Strangely enough, more than two months after the final judging of the competition, I received a letter from "The End" as follows:
This made no sense to me. Why was I invited to be one of 7 participants in phase 2 of the competition when I didn't even receive an honorable mention? On discovering my total loss in phase I of the competition, I speculated that the judging fell prey to a deconstructivist outcome. But, with an invitation to phase II, perhaps the sponsor was unhappy with the original judging, threw out the phase I decisions entirely, and wanted to try again. After some introspection, I hesitantly agreed to participate in phase 2 of the competition.
Then I realized I had just met a great sculptor; would Michael be willing to create a new sculpture for the Temple? Incredibly, Michael agreed. Soon after, Michael told me about his good friend Alexandra York, whom he thought would be interested in seeing images of the Temple. After seeing the images, Alexandra became excited about my work and ideas, and after many enlightening conversations, Alexandra also joined the phase II team as poet for the Temple. Once Alexandra was involved with the competition, she suggested adding music to the experience of the temple and suggested inviting John Massaro to join the team as composer and musician. With the addition of Ania and Mitchell Stein as model builders for the larger phase II wood model, the complete phase II team was assembled -- an integrating force of Architecture Sculpture Poetry and Music.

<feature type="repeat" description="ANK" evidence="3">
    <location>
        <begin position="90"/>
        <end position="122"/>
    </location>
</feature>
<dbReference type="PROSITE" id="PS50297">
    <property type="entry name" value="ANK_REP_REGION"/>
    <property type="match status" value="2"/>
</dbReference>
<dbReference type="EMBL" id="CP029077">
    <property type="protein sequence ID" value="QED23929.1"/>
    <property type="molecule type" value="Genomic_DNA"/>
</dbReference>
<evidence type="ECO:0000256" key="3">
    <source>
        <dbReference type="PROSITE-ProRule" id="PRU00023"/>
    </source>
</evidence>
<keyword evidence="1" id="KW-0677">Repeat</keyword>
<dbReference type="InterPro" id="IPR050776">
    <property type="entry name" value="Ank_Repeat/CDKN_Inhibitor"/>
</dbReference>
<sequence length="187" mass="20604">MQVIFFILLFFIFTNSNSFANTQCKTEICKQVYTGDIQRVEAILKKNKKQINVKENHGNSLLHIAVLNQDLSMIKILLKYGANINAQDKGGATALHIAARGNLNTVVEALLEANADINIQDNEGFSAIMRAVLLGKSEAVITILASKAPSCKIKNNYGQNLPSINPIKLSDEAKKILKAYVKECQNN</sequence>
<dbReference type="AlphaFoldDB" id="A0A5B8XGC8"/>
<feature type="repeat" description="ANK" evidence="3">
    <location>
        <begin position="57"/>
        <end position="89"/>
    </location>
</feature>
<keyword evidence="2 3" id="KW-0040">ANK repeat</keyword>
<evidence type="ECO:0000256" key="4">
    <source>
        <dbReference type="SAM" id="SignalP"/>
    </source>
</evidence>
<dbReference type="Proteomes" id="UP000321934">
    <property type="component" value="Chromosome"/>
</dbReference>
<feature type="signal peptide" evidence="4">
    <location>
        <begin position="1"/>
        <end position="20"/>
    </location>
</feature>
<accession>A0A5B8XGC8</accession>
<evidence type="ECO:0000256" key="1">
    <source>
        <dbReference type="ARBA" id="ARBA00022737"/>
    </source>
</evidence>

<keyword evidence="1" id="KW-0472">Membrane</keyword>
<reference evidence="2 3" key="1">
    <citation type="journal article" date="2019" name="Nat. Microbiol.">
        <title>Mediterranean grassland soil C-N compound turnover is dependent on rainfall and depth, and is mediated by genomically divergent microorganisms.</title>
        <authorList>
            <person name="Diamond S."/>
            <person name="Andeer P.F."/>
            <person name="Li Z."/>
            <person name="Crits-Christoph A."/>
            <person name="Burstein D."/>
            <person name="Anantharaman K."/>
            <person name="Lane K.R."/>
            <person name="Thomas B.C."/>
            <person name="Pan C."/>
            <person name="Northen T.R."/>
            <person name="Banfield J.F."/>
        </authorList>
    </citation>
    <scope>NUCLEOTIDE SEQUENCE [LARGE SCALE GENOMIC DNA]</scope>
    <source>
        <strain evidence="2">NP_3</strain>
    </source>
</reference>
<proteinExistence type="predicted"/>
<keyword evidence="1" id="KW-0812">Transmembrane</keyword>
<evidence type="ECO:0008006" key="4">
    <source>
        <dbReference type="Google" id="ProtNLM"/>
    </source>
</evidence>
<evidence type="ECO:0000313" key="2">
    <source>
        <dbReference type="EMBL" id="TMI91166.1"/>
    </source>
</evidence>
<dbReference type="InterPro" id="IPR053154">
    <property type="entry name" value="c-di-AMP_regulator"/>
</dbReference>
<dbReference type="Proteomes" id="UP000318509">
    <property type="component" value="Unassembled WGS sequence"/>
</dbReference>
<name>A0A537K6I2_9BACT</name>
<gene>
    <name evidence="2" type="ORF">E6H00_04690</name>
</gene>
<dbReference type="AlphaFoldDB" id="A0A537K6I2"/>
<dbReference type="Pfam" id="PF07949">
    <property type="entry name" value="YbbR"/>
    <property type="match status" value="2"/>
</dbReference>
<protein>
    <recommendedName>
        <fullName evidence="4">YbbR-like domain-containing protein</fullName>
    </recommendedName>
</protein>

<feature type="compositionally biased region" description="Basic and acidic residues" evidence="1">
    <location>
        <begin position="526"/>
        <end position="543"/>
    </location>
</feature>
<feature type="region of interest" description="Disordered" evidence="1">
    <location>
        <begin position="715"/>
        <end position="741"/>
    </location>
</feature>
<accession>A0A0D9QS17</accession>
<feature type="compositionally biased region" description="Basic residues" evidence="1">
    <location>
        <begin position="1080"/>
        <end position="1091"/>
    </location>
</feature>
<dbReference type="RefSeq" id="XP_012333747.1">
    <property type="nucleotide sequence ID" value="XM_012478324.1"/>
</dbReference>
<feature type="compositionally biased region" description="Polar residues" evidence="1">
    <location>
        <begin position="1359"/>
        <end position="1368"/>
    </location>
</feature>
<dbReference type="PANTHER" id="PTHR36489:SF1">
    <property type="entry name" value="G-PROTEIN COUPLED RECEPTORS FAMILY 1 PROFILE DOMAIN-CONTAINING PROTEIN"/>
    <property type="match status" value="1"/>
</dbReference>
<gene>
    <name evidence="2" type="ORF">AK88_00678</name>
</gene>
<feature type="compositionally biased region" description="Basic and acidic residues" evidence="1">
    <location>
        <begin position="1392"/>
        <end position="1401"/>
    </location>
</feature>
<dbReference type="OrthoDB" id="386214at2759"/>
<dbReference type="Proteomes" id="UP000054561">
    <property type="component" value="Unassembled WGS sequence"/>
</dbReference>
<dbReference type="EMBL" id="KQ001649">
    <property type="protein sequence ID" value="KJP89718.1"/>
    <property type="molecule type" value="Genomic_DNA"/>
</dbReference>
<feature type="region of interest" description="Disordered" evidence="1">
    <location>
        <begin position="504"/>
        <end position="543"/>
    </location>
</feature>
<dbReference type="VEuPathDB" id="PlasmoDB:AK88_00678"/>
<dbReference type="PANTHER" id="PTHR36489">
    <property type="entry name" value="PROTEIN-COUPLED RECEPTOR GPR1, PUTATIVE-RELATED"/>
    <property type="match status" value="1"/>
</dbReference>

As the October 24th deadline for Phase II drew near, Michael gave me the following statement about his sculpture, "I Am":
|Alexandra then sent me her poem "I am":
John then sent in his musical composition entitled "Trimusica" as well as his statement about the piece:
Finally, Alexandra created the following summary for the competition:
On Sunday, October 23rd, the day before the deadline, I created a 15-minute audiotape on which I recorded my own statement, and included the statement of each member of the artistic team, and finally Alexandra's summary, read to the accompaniment of John's music. By noon the presentation was complete. Standing back and looking at what we had achieved was almost as inspiring as the artistic process itself. The beauty of our collaboration was that each of us had created his or her art individually with total freedom, yet we had produced an inspiring integrated whole. We thought no project could beat us, but how inspiring it would be to see a project greater than our own. I drove off to Los Angeles from San Francisco to hand-deliver the presentation to "THE END", exhausted and confident.